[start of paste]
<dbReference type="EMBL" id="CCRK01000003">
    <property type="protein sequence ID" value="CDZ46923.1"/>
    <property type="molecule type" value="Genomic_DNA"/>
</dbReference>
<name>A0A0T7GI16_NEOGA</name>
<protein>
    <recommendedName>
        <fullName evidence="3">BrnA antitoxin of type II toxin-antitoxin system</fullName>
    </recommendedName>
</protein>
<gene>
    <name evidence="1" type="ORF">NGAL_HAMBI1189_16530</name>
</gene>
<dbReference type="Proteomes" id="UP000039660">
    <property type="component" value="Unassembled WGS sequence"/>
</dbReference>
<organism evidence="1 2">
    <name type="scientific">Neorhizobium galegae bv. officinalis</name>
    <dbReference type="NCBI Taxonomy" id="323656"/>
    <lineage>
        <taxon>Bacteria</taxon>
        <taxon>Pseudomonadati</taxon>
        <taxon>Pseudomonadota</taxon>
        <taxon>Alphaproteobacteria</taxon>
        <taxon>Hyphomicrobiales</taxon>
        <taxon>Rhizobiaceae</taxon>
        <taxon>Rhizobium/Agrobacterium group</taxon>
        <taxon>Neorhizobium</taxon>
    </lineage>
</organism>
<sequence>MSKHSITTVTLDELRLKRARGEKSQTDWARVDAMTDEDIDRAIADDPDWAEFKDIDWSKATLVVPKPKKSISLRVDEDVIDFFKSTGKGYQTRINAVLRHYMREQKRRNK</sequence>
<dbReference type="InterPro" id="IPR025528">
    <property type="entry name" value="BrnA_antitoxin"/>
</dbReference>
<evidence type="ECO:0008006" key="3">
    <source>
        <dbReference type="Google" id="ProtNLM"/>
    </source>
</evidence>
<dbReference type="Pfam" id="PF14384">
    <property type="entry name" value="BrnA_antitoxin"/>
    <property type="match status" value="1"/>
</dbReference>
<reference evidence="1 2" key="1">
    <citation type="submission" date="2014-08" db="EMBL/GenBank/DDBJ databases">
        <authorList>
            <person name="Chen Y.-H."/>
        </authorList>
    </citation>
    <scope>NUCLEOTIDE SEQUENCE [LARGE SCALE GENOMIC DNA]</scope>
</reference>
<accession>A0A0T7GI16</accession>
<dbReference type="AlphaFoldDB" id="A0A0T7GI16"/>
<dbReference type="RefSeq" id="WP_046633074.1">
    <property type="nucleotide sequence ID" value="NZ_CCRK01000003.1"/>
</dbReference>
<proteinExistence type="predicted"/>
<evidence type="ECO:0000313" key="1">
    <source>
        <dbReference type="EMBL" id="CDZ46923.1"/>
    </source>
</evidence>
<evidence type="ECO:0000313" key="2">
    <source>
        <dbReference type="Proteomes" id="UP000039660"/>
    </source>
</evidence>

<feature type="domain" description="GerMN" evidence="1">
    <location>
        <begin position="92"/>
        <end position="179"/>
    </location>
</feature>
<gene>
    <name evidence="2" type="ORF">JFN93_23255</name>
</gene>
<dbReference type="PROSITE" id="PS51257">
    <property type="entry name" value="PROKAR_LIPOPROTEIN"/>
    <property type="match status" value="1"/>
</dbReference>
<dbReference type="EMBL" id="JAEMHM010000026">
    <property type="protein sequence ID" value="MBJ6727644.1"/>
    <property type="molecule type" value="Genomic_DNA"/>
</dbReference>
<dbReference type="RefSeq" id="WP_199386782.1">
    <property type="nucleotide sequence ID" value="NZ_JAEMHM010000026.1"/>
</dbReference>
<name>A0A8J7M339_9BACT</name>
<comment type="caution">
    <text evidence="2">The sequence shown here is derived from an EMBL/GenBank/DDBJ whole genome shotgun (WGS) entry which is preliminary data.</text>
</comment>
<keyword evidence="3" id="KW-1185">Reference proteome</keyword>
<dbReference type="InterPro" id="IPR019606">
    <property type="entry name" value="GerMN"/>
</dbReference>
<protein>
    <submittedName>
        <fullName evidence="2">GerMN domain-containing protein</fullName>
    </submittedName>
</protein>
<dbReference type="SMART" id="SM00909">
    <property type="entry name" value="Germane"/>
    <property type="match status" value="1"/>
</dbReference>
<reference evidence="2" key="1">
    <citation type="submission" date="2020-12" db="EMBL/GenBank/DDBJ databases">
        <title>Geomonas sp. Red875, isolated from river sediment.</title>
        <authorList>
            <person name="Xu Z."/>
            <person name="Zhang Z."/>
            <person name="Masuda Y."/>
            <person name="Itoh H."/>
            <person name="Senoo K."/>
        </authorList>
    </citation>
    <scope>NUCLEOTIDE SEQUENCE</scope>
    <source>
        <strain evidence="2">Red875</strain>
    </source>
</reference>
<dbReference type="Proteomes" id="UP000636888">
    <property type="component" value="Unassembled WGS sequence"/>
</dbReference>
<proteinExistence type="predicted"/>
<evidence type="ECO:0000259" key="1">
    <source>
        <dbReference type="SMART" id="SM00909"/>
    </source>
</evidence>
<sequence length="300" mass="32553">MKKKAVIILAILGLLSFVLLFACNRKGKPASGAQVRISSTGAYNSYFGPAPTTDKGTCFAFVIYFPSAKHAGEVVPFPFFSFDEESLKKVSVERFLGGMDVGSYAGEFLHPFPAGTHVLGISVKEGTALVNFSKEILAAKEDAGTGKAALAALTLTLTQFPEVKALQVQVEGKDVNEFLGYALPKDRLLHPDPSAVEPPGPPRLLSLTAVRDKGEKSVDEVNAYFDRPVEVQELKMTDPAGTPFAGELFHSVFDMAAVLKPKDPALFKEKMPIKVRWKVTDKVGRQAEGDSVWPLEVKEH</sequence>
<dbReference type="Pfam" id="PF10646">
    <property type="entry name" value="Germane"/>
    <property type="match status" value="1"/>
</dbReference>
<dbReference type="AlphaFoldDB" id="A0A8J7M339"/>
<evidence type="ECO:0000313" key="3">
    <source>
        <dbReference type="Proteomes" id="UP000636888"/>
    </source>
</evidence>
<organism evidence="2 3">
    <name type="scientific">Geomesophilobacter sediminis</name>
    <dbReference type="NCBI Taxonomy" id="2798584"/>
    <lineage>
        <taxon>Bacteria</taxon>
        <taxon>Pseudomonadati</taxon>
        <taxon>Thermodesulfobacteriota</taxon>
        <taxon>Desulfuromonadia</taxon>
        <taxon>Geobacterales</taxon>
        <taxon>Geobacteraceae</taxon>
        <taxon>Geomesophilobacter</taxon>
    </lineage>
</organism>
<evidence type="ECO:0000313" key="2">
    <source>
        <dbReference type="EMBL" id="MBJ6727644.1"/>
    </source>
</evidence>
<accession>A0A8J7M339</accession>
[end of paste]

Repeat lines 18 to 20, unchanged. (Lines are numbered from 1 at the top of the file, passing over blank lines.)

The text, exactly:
    <name type="scientific">Neorhizobium galegae bv. officinalis</name>
    <dbReference type="NCBI Taxonomy" id="323656"/>
    <lineage>